Miles Davis Tutu: Deluxe Edition ★★★★★

There are those dedicated to denigrating Miles Davis’ electric period in general and his post-furlough recordings from the 1980s in particular. Although in the case of one critic one suspects the motives for this are for the purposes of self-aggrandisement and some form of critical recognition (which has worked quite successfully), even a cursory listening of his 1969-1975 recordings is sufficient to make such claims appear nonsense. Davis’ 1980s output, uneven though it was, can provide a fig leaf of respectability to defend the impossible, but when we come to his last two Columbia albums (You’re Under Arrest, Aura), these claims appear shaky at best and when it comes to Tutu we have a bona fide Davis classic and an album that numbers among the best jazz recordings of the last 25 years, those claims become rank nonsense. A tribute to Bishop Desmond Tutu (the track ‘Full Nelson’ is a tribute to Nelson Mandela), it won two Grammy Awards and perhaps more than any other album of the period, rejuvenated his career.

The album began life with the working title ‘Perfect Way’ after a Scritti Politti tune of the same name, and much credit for the writing, conception and production goes to bassist and multi-instrumentalist Marcus Miller. When the track ‘Tutu’ was completed, Davis dropped his trumpet part in needing only two takes and the visceral impact the music makes made this a no-brainer for the title track. While the album does not completely live up to the promise of its attention-getting opening, it somehow does not matter. Here is Davis redefining himself yet again, and the music still remains fresh and vital today. Tutu is supported in this deluxe release package by a second CD of a previously unreleased live concert from the July 1986 Nice Jazz Festival. Although only two tunes from Tutu appear in the set list (‘Portia’, ‘Splatch’), it is because the focus of the band’s live performances during this period were two memorable covers from You’re Under Arrest – ‘Human Nature’ and ‘Time After Time’ which had begun to define the band live. Twenty-five years on they are enough to evoke powerful memories of Davis in live performance during this period, when to attend one of his concerts was to drink in the aura of perhaps the greatest legend of jazz during his own lifetime.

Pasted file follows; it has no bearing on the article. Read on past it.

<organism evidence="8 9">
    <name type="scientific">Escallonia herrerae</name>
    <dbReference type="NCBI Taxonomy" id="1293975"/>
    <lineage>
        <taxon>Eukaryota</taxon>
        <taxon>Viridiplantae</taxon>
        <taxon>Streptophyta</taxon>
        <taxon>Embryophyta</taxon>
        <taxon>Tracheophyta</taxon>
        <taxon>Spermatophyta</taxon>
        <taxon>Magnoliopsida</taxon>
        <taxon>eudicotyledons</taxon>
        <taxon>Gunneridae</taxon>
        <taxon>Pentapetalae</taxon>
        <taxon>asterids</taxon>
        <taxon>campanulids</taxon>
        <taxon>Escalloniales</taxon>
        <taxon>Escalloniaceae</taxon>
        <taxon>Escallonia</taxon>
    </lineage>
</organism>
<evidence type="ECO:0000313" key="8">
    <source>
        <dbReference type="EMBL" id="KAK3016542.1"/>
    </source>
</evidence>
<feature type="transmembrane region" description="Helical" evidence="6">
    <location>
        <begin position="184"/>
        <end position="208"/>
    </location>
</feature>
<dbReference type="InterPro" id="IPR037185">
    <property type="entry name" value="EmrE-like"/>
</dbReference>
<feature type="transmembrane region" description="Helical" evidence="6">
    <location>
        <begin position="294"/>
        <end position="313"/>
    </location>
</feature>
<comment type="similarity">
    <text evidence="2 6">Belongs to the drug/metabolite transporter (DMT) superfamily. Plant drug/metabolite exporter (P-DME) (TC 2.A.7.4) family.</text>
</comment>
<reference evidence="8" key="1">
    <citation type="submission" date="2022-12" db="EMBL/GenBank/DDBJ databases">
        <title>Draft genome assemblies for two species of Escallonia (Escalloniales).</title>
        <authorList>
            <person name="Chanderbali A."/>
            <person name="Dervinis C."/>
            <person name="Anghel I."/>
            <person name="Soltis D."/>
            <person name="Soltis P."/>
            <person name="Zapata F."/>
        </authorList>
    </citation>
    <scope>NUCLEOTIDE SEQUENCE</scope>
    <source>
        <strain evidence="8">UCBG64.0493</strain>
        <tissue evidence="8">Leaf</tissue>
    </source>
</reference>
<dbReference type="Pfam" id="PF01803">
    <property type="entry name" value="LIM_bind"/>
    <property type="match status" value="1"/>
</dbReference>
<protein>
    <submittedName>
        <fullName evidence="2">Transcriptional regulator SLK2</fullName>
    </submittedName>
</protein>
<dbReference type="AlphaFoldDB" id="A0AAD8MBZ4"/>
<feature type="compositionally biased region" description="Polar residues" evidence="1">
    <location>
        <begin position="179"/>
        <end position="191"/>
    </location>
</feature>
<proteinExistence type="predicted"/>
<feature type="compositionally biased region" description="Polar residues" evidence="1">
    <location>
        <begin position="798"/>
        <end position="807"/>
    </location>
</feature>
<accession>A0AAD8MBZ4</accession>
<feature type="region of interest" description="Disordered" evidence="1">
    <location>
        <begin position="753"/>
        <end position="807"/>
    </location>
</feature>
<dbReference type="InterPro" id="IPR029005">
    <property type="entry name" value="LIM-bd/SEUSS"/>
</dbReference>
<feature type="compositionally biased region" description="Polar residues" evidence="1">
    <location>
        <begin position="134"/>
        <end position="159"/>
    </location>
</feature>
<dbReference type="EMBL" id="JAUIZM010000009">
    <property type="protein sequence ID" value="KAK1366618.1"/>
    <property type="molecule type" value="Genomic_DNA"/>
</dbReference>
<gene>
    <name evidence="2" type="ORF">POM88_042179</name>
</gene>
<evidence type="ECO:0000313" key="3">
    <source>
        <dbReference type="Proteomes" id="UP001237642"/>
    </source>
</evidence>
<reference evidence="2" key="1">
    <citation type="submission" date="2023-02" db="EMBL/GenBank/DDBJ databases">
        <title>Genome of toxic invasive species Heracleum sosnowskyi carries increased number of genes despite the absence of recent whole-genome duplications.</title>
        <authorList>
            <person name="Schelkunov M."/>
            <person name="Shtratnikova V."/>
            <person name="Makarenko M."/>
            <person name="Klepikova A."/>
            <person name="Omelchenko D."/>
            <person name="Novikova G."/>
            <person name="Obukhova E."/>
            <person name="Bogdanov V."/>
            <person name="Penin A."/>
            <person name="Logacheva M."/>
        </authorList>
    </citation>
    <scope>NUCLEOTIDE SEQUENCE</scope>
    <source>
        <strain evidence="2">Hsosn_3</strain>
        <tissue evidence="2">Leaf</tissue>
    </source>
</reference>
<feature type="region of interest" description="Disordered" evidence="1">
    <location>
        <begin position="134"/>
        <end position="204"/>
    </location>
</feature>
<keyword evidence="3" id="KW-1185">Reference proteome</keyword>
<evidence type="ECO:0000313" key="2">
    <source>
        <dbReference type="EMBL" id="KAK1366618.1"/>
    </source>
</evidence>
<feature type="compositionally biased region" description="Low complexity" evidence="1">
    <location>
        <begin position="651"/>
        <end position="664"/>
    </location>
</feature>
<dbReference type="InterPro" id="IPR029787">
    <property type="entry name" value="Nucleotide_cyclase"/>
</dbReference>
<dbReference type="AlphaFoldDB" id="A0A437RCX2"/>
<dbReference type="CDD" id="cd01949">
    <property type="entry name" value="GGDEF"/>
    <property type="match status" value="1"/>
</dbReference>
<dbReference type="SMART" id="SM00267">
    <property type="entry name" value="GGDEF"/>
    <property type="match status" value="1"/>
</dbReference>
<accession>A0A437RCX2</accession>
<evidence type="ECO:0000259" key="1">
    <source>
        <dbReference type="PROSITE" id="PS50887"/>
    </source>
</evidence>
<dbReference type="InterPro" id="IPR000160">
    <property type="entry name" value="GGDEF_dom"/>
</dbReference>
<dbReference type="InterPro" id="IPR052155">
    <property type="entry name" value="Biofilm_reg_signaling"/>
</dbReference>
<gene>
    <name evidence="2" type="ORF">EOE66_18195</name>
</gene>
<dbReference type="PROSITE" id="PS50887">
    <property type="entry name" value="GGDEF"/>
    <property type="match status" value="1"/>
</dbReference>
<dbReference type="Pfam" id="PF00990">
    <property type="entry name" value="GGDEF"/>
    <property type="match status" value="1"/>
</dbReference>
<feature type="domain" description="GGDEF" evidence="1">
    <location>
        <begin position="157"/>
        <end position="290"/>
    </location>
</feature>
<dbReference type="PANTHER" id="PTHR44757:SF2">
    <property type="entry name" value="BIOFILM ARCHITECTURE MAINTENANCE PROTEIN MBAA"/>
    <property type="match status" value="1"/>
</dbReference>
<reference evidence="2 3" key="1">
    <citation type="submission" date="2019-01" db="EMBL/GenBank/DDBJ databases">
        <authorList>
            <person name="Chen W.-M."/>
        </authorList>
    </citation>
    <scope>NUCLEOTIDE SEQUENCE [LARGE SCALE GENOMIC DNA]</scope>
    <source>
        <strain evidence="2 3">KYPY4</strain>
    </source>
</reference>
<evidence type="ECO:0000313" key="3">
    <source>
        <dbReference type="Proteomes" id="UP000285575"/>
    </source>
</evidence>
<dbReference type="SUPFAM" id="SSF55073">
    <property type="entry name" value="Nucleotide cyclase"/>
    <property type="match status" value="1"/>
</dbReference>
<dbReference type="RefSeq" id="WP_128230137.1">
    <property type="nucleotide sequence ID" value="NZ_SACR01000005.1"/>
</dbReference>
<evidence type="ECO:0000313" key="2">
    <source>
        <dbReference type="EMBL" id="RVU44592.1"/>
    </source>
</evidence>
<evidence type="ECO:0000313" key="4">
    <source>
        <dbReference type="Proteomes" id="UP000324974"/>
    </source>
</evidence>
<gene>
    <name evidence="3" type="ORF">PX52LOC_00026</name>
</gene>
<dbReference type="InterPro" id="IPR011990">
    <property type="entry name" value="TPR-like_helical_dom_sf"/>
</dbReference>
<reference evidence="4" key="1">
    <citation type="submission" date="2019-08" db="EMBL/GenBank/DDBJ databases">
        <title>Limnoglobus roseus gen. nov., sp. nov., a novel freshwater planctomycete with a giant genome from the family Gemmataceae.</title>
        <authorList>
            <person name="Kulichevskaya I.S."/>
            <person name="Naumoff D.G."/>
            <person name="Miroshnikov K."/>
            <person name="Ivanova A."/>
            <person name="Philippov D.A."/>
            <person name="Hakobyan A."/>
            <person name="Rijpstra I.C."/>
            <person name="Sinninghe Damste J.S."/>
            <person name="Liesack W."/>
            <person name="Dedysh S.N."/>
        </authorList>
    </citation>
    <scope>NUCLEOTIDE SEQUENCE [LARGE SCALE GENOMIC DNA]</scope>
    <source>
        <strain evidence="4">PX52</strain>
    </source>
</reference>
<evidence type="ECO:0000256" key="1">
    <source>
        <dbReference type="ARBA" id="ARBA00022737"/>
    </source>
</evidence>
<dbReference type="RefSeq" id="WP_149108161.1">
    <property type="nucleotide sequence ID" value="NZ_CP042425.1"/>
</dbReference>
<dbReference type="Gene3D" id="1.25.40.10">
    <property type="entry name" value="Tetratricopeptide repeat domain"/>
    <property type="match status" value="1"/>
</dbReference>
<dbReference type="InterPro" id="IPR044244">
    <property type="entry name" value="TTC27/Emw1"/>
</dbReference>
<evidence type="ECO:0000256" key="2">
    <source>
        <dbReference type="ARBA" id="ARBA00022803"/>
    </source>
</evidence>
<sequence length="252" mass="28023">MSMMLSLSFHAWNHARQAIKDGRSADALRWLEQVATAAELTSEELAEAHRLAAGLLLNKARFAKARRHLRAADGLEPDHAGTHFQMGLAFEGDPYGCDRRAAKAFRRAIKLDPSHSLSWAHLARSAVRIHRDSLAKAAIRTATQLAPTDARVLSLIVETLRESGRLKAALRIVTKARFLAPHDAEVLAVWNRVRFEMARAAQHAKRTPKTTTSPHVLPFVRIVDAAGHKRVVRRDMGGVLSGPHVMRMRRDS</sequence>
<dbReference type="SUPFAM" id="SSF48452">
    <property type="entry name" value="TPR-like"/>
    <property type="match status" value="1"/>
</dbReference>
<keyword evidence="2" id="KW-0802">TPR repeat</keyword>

Stuart Nicholson

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